NY Mirror

And in the meantime, there are junkets—with food, entertainment, and a big bag of poker chips, honey. To keep up with the fabulization of Las Vegas, the Mohegan Sun casino in Connecticut just opened a nightlife wing, replete with the plush Ultra 88 nightclub, where I did my own reality show, partying all the way till 9:30 p.m.! Over in the casino's gigantic arena, they hosted a concert by the '70s supergroup the Eagles, who apparently despise each other now but are brilliant at burying any potential hostility and seamlessly trotting out the old hits to the sound of much ka-chinging. And the guys haven't even begun to "take it to the limit"; while this is their "Farewell 1" tour, Don Henleyknowingly told the crowd that "you can't do a Farewell 4 until you do Farewell 1."

I said farewell to everyone, but not before taking a side trip to a Target deep in Connecticut, where I loved all the reasonably priced Cynthia Rowley and Todd Oldhamknicknacks, delighted that their ritzy style has collided with the masses' and come up with just the kind of stuff I adore. I sported all of it that night in New London, where throngs swarmed the weekly viewing of The Rocky Horror Picture Showoutside the Lobster House, the wannabes dolled up even cuter than the crustaceans inside. The town's two cheerful queer-bar dives, Heroes and Club 251, brought out fascinating types of their own, like a drunken wench who announced, "I hate labels. All right, I'm straight, but I curve!" Well, just in case she didn't, I pointed her in the other direction.

Gay and not curving—or yielding—Rosie O'Donnell's been criticized for queering up Taboo, the Boy George musical she's producing, but it's a good thing she's doing so; as I reported last year, some London critics said the show was a sellout for weirdly putting a fictional straight couple center stage. They even added that, ironically, it would have been more of a hit if it was gayer. If the reports are accurate, Rosie's only making sure the musical is hormonally true to itself. Yay—more freckle-faced mating games.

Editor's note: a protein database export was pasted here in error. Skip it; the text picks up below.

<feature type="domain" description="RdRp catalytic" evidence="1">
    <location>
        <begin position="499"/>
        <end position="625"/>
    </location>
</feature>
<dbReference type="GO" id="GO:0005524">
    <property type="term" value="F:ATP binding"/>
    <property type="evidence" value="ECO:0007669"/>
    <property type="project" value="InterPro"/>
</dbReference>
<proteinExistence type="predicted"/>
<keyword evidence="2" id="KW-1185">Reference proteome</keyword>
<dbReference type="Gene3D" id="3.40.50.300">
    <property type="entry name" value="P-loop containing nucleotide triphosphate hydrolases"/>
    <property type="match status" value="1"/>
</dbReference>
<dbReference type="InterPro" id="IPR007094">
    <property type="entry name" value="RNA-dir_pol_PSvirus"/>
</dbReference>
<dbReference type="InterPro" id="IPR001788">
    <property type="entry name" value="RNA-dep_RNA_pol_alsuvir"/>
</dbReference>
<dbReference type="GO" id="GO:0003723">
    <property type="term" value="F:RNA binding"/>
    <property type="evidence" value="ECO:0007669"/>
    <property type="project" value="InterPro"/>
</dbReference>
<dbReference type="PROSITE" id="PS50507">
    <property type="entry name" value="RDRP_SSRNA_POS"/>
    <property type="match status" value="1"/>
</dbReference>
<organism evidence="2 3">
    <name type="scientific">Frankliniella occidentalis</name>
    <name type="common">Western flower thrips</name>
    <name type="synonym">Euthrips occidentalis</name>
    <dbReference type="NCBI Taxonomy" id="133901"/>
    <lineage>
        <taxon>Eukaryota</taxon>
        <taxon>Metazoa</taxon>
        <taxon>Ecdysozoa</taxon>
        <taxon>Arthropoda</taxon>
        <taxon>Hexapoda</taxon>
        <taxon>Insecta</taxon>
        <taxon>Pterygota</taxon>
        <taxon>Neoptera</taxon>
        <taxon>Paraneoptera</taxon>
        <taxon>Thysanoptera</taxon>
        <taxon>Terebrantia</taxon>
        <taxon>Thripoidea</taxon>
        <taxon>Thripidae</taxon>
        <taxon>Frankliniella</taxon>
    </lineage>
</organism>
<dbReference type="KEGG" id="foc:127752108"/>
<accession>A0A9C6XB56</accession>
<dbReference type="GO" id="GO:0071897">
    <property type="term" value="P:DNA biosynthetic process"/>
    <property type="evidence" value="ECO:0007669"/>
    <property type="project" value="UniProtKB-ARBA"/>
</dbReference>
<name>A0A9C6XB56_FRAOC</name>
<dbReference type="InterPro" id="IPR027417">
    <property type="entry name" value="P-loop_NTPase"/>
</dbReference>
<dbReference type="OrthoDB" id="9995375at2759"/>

Speaking of which, on Greta Von Susteren's show last week, one of Kobe Bryant's ex-girlfriends defended him by saying, "He's a very gentle person. He's loving. He respected women." So how did their five-year relationship end? "Upon his engagement," the ex said. Wait—had she known about this other woman? "No. It was shocking. I was upset." Oy. Now back to money and cheap sex.


Special to the Web

The City Hall murder on July 23 shocked no one more than spoken-word artist Emanuel Xavier, who knew both the killer and the victim. On reflection, Xavier put out this statement:

"Councilman James E. Davis was very much loved for his spirit and charm. I remember how excited he was about my performance the night he awarded several members of our community City Council citations for our contributions. I thought of him as the 'political metrosexual' because he was really hip and cool to the gay community.

"As for Niel [Othniel Boaz Askew], I was totally floored to find out he had been responsible. It's bizarre that two people I knew from very different scenes had eventually met and been part of this tragedy. Neil had been an ex-boyfriend's roommate, and I remember him being incredibly smart and sweet. We maintained a friendship even after his roommate and I broke up. I could only say that at times he seemed uncomfortable in his own skin and had issues with being black and, I suppose, eventually with being gay. The last time I saw him, he told me he was looking to go into politics, and I assumed he would be an out politician. Ironically, he praised me for being an openly gay spoken-word artist. He never hinted to the fact he was struggling with his own demons.

"That Niel was so visible within our community and then decided to closet himself for political purposes was what was most disturbing and insane. You can't become a public figure and think that your personal history will not be revealed sooner or later.

"It's a great tragedy to lose two individuals that I will always remember as beautiful. However it unfolds in the media, in the end, no one should have to threaten to 'out' anyone because being out should be a privilege, not a disgrace. And violence, especially with everything going on in the world today, is even more inhumane and intolerable."


More people are crawling out of the aftermath of last week's City Hall shooting to shed insight into the late murderer, Othniel Boaz Askew. New York-based porn star Michael Lucas says he dated Othniel and adds, "This news is really upsetting. We didn't date for very long, mostly because there was something that always struck me as off about him. He subsequently dated a couple friends of mine and apparently physical violence ensued in at least one of those relationships. I never completely trusted Othniel."


musto@villagevoice.com

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